Lakeland Resources acquisitions expand its Athabasca Basin uranium potential
by Greg Klein
Advance research and an Athabasca Basin uranium focus helped Lakeland Resources TSXV:LK come out of a mini-staking rush with five prioritized properties. Announced April 11, the new northern Saskatchewan turf adds 52,255 hectares to Lakeland’s portfolio, now totalling about 157,000 hectares in and around the Basin.
“We keep our eyes open for opportunities like that,” president/CEO Jonathan Armes tells ResourceClips.com. “There were several other areas that came open at the same time, but we were more interested in these. Neil McCallum and the Dahrouge Geological Consulting team look at the historic data in advance and select the projects they want.”
Staking opened up again late last year and in early 2014. But overwhelming demand keeps crashing Saskatchewan’s online system. Consequently opportunities have been “a little sporadic,” McCallum says. But the Dahrouge geologist and Lakeland director says his team was ready to roll when staking began.
“Based on the research we did before we acquired the projects, we’ve got priority targets,” he explains. “A lot of people get land because it’s in or near the Basin without targeting anything in particular. You can do a lot of research, if you know what you’re looking for, to find good targets before you acquire them. It’s an ongoing process.”
From a junior’s standpoint, the best ground you can get is ground that you stake, because you own it 100% with no encumbrances, underlying NSRs and so on.—Jonathan Armes, president/CEO of Lakeland Resources
Armes emphasizes that “from a junior’s standpoint, the best ground you can get is ground that you stake, because you own it 100% with no encumbrances, underlying NSRs and so on.”
But with all that Basin activity, it might be surprising that promising turf still comes available. McCallum says some of Lakeland’s new properties originated with JNR Resources, which was taken out by Denison Mines TSX:DML early last year. “Denison focused mostly on their properties in the eastern Athabasca, forgetting about other properties in the central and western areas of the Basin. The most recent work that JNR did on some of the properties was just airborne surveys to keep them in good standing. They didn’t follow up on the ground. They were focused on other things.”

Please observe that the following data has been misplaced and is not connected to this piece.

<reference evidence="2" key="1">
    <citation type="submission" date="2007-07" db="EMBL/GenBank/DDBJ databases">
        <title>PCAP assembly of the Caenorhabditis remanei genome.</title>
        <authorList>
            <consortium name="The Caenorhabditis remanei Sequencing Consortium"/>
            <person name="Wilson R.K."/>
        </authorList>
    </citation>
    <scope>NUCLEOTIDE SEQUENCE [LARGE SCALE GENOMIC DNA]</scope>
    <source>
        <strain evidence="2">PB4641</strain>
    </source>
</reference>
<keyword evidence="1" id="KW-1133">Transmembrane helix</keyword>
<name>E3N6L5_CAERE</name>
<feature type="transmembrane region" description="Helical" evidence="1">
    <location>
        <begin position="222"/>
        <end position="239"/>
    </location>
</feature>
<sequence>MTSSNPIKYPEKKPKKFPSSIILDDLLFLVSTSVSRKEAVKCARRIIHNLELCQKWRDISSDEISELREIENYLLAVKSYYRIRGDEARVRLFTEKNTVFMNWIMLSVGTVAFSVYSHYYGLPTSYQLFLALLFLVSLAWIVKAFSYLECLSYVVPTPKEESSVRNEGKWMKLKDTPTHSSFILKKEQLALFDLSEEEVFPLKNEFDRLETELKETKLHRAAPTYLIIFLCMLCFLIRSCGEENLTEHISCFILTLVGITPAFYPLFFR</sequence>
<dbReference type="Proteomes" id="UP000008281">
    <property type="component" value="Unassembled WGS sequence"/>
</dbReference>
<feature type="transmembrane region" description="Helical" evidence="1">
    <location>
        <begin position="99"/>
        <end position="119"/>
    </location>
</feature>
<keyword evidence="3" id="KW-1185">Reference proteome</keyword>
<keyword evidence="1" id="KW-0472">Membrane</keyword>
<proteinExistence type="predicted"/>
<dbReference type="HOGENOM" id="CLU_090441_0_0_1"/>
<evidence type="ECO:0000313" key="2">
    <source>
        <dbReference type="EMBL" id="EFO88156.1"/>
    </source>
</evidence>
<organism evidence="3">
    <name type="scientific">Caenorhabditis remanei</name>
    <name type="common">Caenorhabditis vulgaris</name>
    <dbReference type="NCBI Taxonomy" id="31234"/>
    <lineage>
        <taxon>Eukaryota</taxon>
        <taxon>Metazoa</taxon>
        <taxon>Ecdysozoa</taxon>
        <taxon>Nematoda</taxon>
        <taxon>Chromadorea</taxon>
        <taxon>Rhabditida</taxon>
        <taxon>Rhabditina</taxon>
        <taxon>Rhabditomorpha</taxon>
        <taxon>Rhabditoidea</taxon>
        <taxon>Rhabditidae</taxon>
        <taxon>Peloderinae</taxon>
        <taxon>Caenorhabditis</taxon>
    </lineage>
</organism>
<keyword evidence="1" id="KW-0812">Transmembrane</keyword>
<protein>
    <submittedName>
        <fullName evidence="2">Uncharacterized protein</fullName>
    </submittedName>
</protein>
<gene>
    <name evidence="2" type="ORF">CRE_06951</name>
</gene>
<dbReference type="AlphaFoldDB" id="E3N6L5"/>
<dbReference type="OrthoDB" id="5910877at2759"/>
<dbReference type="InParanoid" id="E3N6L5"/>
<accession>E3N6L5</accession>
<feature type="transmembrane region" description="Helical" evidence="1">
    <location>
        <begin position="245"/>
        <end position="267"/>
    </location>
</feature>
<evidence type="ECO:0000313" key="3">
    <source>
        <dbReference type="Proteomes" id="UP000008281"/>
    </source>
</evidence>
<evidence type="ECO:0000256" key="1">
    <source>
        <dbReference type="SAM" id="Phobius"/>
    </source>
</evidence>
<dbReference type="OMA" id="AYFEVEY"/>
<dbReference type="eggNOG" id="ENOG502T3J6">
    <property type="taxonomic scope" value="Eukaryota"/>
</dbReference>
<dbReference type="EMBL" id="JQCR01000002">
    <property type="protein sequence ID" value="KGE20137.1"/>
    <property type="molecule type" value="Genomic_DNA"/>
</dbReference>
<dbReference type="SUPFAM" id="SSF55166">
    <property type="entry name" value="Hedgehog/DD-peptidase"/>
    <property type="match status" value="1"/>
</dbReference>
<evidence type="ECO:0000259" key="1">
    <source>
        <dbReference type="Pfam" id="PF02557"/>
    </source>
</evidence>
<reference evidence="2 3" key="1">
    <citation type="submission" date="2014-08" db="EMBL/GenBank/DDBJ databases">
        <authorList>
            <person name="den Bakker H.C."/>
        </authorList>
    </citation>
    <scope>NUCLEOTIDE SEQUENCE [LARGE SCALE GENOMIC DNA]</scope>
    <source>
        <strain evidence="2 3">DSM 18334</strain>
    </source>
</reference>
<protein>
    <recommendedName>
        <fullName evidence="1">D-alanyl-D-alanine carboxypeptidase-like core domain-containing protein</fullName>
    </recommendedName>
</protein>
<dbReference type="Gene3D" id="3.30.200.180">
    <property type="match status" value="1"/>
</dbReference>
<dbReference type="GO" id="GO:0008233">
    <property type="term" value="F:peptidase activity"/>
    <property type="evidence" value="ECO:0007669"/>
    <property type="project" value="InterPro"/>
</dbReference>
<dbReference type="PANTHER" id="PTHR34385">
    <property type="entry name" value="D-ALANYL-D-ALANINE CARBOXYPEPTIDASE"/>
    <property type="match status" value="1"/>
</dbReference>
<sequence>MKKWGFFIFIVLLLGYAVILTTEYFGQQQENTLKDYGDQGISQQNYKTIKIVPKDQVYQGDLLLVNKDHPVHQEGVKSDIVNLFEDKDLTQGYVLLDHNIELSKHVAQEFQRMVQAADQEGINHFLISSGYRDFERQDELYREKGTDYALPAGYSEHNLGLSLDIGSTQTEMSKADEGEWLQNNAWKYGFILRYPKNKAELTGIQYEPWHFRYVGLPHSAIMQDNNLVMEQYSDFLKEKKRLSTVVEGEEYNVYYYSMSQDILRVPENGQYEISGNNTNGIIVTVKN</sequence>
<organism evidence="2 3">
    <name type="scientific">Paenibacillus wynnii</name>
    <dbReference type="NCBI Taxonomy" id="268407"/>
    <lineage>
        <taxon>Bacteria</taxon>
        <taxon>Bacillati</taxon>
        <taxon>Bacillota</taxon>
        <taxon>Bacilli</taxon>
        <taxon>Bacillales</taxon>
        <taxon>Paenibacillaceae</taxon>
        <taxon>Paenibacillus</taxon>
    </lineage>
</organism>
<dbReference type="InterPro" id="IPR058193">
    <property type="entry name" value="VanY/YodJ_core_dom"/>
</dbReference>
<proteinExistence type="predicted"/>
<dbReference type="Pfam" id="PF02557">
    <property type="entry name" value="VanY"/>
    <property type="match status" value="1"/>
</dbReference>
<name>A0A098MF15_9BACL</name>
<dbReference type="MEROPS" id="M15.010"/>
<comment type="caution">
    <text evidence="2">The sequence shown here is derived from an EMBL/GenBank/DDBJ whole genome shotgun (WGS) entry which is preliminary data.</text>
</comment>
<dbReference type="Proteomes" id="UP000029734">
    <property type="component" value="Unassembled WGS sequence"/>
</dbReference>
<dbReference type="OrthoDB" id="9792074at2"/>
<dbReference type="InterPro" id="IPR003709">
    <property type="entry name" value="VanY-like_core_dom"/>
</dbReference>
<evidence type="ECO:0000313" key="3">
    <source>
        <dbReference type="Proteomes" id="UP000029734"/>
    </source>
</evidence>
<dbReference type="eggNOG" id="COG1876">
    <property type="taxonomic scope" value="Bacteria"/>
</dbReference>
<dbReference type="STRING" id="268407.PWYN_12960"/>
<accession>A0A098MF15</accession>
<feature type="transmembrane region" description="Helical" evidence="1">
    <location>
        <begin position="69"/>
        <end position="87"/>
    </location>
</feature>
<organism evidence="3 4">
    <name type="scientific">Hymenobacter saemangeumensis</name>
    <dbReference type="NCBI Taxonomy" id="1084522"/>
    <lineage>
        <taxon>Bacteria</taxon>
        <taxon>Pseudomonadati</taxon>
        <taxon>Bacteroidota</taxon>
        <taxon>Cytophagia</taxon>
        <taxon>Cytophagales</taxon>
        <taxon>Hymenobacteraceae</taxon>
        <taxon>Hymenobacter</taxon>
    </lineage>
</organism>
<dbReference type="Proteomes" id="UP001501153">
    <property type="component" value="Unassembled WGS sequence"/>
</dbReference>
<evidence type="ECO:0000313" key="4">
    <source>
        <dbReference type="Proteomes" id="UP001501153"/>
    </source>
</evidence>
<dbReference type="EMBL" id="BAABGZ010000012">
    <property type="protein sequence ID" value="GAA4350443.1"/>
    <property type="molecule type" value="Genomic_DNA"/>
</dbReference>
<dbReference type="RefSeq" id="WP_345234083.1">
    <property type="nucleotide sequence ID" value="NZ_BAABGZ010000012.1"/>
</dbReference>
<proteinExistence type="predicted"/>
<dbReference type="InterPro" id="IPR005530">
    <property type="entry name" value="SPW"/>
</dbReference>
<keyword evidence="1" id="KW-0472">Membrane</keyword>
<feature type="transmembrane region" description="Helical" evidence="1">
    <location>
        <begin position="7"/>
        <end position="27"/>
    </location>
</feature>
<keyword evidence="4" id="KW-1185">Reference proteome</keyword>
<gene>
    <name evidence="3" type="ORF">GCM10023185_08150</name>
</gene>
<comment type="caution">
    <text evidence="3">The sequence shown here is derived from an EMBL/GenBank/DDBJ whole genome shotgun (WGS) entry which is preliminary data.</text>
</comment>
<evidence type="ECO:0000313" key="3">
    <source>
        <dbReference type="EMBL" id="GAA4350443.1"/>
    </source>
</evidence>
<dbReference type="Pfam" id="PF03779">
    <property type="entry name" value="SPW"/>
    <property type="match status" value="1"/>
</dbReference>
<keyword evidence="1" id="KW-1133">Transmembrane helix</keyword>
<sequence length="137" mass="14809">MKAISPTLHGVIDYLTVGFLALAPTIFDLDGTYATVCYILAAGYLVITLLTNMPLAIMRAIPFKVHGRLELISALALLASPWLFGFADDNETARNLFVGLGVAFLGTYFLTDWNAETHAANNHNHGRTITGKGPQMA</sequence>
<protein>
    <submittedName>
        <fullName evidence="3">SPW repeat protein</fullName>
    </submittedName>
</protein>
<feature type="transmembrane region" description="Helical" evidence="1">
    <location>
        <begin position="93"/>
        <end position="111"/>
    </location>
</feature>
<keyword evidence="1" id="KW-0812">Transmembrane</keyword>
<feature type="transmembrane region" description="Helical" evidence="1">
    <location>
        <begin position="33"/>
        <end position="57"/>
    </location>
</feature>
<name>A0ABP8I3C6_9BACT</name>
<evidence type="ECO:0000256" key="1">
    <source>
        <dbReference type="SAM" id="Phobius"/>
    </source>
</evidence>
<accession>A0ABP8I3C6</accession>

Good properties came from other companies too, McCallum adds. “The Lazy Edward Bay project is comprised of old NexGen [TSXV:NXE] and JNR projects and we got a good slice of both of them. The work that NexGen did was just sort of scratching the surface. They drilled a few holes, but I think they were limited to where they could drill. They had to drill right on the island, rather than placing their drill on the ice, right on the conductor where they should have drilled. They identified some really good EM trends but I don’t think they followed them up. There’s some targets there that we can hit right away.”
The 21,990-hectare project lies right on the Basin’s southern edge, with depths to the unconformity between zero and 350 metres.
“Parts of it are very shallow. The radon techniques that were so successful at Patterson Lake South could really work here. There’s a trend that showed 770 parts per million uranium that would be a good target to start with.”
Other acquisitions include Karen Lake, 7,195 hectares just off the Basin’s northeastern edge, where several silt samples graded over 1% uranium. Black Lake, 2,889 hectares along the Basin’s northern margin, features shallow depths to the unconformity and a structural feature that includes the Black Lake fault zone.
Hidden Bay, 16,925 hectares about eight kilometres from the Basin’s eastern edge, hosts at least four graphitic corridors. Except for airborne EM surveys, it hasn’t been explored with the current understanding of basement-hosted unconformity-style deposits.
Fedun Lake, 3,258 hectares situated 70 kilometres south of the Basin, sits on the Wollaston domain that holds most of the Basin’s deposits.
“We’re now working on plans and priorities,” McCallum says. Having closed an oversubscribed $2.8-million private placement last month, Lakeland is “certainly funded to prioritize the projects we want to work ourselves. If we find JV opportunities for other projects, we wouldn’t mind that either. We have enough projects that we can work some ourselves and have those JV opportunities at the same time.”
Meanwhile partner Declan Resources TSXV:LAN has ground EM work planned for their Gibbon’s Creek joint venture in preparation for an anticipated 2,500 metres of drilling. The 12,771-hectare project has so far shown surface boulders grading up to 4.28% uranium oxide (U3O8) and some of the highest radon readings ever measured in the Basin.
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